Tag Archives: Angstrom

Cross-Compiling for BeagleBone Using a Linux VM on the Mac

BeagleBone Cross Compiling using OSX on the Mac (using Linux)

Although it may seem more complicated, I decided the best way to cross-compile from my Mac would be to do it from a Linux system.

I would of course love to have my BeagleBone cross-development environment running directly on OSX, but that’s an effort for another day – my goal here was to be able to cross-compile for the BeagleBone.

Yes, in theory this should be possible on a Mac since it’s Unix-based, but it appears to me that may be more pain. More pain than just setting up an Ubuntu system using VMWare Fusion anyway. This is quite easy these days – both VMWare and Parallels make it almost effortless. There are many many resources on how to do this, so I’m not going to cover that here.

With Ubuntu 12.04 running happily in a VMWare VM on my MacBook Pro, away I went.

So to just cross-compile, it doesn’t appear that you really need the OpenEmbedded and Angstrom kernel stuff, so I went with just the Angstrom pre-built toolchain available at:

I used angstrom-2011.03-i686-linux-armv7a-linux-gnueabi-toolchain.tar.bz2
This is the 32-bit version, which matches my Ubuntu VM setup. There is a 64-bit version there as well, if you are running a 64-bit version of Linux on your host system.


On the Cross-development Host

Extract the pre-built angstrom toolchain:

    $ cd /
    $ sudo tar -xf <path to the angstrom toolchain>

Which creates the new directories /usr/local/angstrom and /var/lib/opkg.

Run the environment setup script, which puts the new tools in the path as well as sets up several other environment variables:

    $ . /usr/local/angstrom/arm/environment-setup

Create a simple “Hello, world” program using whatever editor you prefer. I named mine “hello.c”.

    #include <stdio.h>

    int main()
        printf( "Hello, worldn" );

And finally, do a test build.

    $ arm-angstrom-linux-gnueabi-gcc hello.c -o hello

This should result in an executable file named hello. (This is a Csource file, so I used gcc, but you can also change the gcc at the end of the command to g++ to compile C++ source code.

On the BeagleBone

If you transfer the executable binary output file hello to your BeagleBone (e.g. via FTP), you should be able to run it and see the text “Hello, world” printed out in the BeagleBone terminal.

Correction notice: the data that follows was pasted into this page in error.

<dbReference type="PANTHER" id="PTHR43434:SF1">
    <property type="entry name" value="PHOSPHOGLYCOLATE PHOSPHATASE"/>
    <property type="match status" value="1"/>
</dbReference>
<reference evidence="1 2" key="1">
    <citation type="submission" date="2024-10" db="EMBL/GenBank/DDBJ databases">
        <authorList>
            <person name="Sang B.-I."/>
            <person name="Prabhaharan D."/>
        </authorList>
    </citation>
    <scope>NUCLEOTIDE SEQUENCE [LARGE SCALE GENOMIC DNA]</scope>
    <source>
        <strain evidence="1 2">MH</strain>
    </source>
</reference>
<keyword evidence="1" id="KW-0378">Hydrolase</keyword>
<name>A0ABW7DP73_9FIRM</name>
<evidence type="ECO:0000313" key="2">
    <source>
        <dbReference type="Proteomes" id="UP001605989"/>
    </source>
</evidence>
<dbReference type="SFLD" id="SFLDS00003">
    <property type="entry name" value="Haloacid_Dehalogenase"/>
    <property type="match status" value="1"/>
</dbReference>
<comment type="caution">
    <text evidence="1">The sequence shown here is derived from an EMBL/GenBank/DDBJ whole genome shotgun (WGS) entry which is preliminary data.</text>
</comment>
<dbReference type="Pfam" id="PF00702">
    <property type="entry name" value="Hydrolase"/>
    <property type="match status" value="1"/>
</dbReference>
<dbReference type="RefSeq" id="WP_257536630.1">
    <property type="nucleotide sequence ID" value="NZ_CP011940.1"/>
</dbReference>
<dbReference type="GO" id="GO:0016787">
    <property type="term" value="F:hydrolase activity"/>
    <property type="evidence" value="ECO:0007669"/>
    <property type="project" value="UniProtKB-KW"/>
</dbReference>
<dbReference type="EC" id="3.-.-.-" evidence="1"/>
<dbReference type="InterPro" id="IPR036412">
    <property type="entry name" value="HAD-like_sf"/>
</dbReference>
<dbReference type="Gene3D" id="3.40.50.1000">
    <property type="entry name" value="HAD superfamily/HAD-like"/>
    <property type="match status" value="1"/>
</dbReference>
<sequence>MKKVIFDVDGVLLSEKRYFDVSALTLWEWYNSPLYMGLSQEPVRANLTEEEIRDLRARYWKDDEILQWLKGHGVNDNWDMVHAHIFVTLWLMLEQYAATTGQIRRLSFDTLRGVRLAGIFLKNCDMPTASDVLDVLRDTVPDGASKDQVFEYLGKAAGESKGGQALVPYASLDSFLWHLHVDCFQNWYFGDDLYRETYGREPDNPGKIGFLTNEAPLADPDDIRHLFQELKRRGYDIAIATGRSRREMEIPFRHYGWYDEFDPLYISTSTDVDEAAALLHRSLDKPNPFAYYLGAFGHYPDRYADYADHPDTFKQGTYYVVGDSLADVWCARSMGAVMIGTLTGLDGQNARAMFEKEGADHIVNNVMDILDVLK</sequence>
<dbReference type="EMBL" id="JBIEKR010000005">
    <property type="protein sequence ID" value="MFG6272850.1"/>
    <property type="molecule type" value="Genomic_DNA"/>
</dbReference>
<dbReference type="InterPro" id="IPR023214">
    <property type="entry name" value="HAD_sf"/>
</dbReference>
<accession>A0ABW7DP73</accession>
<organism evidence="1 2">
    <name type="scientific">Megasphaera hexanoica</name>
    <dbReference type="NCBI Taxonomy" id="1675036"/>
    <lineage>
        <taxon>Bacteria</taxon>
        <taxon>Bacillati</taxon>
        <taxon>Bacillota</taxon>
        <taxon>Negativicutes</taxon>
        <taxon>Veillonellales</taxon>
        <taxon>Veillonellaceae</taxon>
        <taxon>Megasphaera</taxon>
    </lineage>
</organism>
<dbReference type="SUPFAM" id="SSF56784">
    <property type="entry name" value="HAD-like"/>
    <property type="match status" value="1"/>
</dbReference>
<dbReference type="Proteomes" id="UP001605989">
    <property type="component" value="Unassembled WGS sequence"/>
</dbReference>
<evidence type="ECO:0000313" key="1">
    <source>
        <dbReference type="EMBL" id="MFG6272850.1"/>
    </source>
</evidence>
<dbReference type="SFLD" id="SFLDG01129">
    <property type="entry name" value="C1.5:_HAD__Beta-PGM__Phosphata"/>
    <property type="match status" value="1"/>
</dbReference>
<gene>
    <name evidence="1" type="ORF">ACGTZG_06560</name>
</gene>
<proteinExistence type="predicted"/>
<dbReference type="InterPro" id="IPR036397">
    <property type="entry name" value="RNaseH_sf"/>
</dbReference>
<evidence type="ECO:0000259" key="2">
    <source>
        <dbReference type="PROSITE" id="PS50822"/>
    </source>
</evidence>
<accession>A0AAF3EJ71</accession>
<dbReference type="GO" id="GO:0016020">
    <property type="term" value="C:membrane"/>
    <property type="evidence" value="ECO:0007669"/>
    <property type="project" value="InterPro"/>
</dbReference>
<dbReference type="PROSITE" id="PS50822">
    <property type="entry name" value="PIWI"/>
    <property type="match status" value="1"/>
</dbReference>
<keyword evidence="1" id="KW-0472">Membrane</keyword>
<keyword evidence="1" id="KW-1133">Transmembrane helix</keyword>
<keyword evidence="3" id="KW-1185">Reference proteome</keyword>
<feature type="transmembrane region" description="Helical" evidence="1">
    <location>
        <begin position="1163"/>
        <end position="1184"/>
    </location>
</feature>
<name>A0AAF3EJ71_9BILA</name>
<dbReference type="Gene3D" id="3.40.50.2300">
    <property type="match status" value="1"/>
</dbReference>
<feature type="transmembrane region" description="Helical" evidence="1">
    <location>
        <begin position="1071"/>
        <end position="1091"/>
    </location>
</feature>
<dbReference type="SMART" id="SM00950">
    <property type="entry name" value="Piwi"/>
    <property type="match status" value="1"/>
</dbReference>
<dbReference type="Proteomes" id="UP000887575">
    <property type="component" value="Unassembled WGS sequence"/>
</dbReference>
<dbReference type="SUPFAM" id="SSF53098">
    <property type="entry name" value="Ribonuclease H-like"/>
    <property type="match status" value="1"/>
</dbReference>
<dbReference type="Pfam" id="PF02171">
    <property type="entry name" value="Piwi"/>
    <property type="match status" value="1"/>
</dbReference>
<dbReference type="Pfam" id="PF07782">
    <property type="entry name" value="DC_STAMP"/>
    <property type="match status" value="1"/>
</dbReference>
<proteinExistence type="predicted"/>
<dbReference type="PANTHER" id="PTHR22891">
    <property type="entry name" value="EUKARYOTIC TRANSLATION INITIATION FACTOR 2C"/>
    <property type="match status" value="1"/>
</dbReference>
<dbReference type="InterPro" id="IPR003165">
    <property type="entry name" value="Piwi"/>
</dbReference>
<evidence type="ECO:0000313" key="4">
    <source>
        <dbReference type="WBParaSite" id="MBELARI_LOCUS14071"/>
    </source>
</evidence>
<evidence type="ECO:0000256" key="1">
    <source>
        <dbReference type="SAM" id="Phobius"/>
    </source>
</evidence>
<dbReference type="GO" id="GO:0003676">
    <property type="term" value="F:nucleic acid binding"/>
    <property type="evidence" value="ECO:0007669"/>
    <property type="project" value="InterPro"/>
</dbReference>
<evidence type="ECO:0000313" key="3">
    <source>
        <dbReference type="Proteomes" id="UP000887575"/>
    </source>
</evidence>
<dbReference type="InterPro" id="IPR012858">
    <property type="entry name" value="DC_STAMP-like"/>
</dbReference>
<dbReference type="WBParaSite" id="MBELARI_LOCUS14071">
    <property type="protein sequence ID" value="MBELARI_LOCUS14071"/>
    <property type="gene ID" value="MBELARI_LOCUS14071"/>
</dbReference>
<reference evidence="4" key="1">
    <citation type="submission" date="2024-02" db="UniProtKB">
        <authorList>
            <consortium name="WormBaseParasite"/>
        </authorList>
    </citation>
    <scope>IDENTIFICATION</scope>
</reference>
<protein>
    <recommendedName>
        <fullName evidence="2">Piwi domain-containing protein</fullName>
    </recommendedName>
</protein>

$ ./hello
    Hello, world


This guide is based on bits of information gleaned from a variety of sources, including:

Linux To Go
electrons on radio
Trey Weaver’s Blog

Thanks to everyone who has blogged about their experiences with the BeagleBone!

Writing a BeagleBone SD Card Image From the Mac Revisited

Since I last dealt with writing an SD card image to update the BeagleBone software, some things have changed. So, here’s an updated guide to the process.

Download the Image

The latest images are available here: http://beagleboard.org/latest-images

The one I downloaded was named: Angstrom-Cloud9-IDE-GNOME-eglibc-ipk-v2012.05-beaglebone-2012.11.22.img.xz

Uncompress the Image

The latest BeagleBone images are not compressed in a format that tar or unzip can deal with. Fortunately there is a free application The Unarchiver that can. It’s available here: The Unrchiver.

Run this application on the .xz image file to get a (much larger) file that ends in .img. This is the file you’ll write to the SD card.

Unmount the SD Card

To write the image to the SD card, it first needs to be unmounted.

    $ diskutil unmount /volumes/YourCardNameHere

Find the Device Name

This step is critical.

Using the wrong device name can destroy the data on your computer’s hard drive, so be very very sure to get the device name correct in the following steps!

This can be found in a couple of ways. You can use the “Disk Utility” application, or the command line diskutil or df commands.


From the command line:

    $ diskutil list


    $ df

This may show you the partition, something like disk7s2. You want to entire SD card, not any partitions so drop the s2 part.

Write the Image

Then, write the image to your SD card. Note that the diskXXX should be the actual disk device assigned when the SD card is connected, and Angstrom-XXX should be the name of the actual card image you downloaded and extracted previously.

Again be sure to use the right device name for the SD card in this step!

Don’t be surprised if this takes a while – on my system it took about 37 minutes, and there are no “in progress” indications of any sort, so be patient! (note that this time is more a function of how big the image is – ~3.4G – and the speed of your micro-SD card then how fast your computer is)

    $  dd if=Angstrom-XXX.img of=/dev/diskXXX bs=4096

If you aren’t logged in as root, you may need to use sudo, in which case the command is:

    $  sudo dd if=Angstrom-XXX.img of=/dev/diskXXX bs=4096